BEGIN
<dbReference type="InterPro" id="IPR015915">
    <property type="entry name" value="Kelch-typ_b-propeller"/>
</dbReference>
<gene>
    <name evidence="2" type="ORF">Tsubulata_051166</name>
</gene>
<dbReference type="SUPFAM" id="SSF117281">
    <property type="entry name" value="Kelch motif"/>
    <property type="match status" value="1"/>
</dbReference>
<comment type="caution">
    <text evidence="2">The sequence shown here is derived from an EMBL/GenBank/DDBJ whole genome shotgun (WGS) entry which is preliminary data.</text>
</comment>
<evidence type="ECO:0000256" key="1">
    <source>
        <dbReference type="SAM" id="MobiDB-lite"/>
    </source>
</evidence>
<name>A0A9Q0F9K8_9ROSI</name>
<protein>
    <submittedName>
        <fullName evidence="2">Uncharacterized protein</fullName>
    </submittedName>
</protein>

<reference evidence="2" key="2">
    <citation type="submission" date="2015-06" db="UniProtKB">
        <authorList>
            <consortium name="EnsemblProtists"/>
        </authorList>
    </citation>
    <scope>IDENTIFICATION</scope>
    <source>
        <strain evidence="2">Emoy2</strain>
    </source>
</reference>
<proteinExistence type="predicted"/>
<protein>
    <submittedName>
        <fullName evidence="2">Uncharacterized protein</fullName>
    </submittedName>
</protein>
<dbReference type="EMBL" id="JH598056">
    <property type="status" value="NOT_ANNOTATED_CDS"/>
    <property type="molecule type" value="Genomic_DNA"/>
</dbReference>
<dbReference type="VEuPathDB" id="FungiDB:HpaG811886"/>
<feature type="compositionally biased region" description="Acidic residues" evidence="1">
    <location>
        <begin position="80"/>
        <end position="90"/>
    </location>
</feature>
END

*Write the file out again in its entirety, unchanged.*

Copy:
<dbReference type="InterPro" id="IPR015915">
    <property type="entry name" value="Kelch-typ_b-propeller"/>
</dbReference>
<gene>
    <name evidence="2" type="ORF">Tsubulata_051166</name>
</gene>
<dbReference type="SUPFAM" id="SSF117281">
    <property type="entry name" value="Kelch motif"/>
    <property type="match status" value="1"/>
</dbReference>
<comment type="caution">
    <text evidence="2">The sequence shown here is derived from an EMBL/GenBank/DDBJ whole genome shotgun (WGS) entry which is preliminary data.</text>
</comment>
<evidence type="ECO:0000256" key="1">
    <source>
        <dbReference type="SAM" id="MobiDB-lite"/>
    </source>
</evidence>
<name>A0A9Q0F9K8_9ROSI</name>
<protein>
    <submittedName>
        <fullName evidence="2">Uncharacterized protein</fullName>
    </submittedName>
</protein>

<reference evidence="2" key="2">
    <citation type="submission" date="2015-06" db="UniProtKB">
        <authorList>
            <consortium name="EnsemblProtists"/>
        </authorList>
    </citation>
    <scope>IDENTIFICATION</scope>
    <source>
        <strain evidence="2">Emoy2</strain>
    </source>
</reference>
<proteinExistence type="predicted"/>
<protein>
    <submittedName>
        <fullName evidence="2">Uncharacterized protein</fullName>
    </submittedName>
</protein>
<dbReference type="EMBL" id="JH598056">
    <property type="status" value="NOT_ANNOTATED_CDS"/>
    <property type="molecule type" value="Genomic_DNA"/>
</dbReference>
<dbReference type="VEuPathDB" id="FungiDB:HpaG811886"/>
<feature type="compositionally biased region" description="Acidic residues" evidence="1">
    <location>
        <begin position="80"/>
        <end position="90"/>
    </location>
</feature>